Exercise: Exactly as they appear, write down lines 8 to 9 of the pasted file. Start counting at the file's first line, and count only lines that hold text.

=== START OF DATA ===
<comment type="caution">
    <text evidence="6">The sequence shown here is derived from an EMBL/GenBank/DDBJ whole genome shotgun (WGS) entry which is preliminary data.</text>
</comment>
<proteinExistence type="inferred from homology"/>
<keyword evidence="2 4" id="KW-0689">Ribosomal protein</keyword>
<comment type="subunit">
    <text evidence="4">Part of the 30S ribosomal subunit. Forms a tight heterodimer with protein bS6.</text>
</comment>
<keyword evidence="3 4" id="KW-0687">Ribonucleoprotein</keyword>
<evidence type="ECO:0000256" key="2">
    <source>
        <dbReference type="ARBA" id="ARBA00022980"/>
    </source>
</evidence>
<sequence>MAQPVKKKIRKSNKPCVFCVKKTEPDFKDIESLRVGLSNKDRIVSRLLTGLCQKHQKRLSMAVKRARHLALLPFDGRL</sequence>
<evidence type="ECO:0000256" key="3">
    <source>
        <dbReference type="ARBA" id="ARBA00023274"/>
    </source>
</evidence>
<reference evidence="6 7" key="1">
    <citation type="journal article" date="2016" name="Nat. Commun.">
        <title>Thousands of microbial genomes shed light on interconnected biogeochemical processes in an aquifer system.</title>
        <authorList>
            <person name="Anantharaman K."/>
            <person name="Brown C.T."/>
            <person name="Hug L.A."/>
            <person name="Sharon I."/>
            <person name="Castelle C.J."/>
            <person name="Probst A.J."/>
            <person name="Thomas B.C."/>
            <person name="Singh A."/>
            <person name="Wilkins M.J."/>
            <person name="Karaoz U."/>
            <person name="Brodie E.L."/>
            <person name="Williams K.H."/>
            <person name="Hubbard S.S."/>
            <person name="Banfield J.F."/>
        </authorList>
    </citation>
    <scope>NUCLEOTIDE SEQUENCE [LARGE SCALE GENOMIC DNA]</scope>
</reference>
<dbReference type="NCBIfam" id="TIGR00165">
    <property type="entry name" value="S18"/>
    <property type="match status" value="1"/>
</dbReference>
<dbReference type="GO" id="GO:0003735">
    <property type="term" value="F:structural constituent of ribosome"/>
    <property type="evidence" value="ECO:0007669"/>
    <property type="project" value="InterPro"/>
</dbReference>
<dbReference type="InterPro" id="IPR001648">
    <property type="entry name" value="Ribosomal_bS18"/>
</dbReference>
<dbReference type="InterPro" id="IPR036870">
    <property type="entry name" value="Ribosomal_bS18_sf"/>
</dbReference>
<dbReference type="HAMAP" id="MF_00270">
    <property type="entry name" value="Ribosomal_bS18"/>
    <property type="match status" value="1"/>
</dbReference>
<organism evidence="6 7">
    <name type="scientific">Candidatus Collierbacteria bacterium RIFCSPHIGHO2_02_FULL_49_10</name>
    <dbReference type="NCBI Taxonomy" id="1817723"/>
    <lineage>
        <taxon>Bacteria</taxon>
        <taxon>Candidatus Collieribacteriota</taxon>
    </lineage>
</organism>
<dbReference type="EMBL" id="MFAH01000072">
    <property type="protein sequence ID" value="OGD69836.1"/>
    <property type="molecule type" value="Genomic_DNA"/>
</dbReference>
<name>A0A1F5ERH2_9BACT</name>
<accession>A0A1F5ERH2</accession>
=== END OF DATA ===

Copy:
</comment>
<keyword evidence="3 4" id="KW-0687">Ribonucleoprotein</keyword>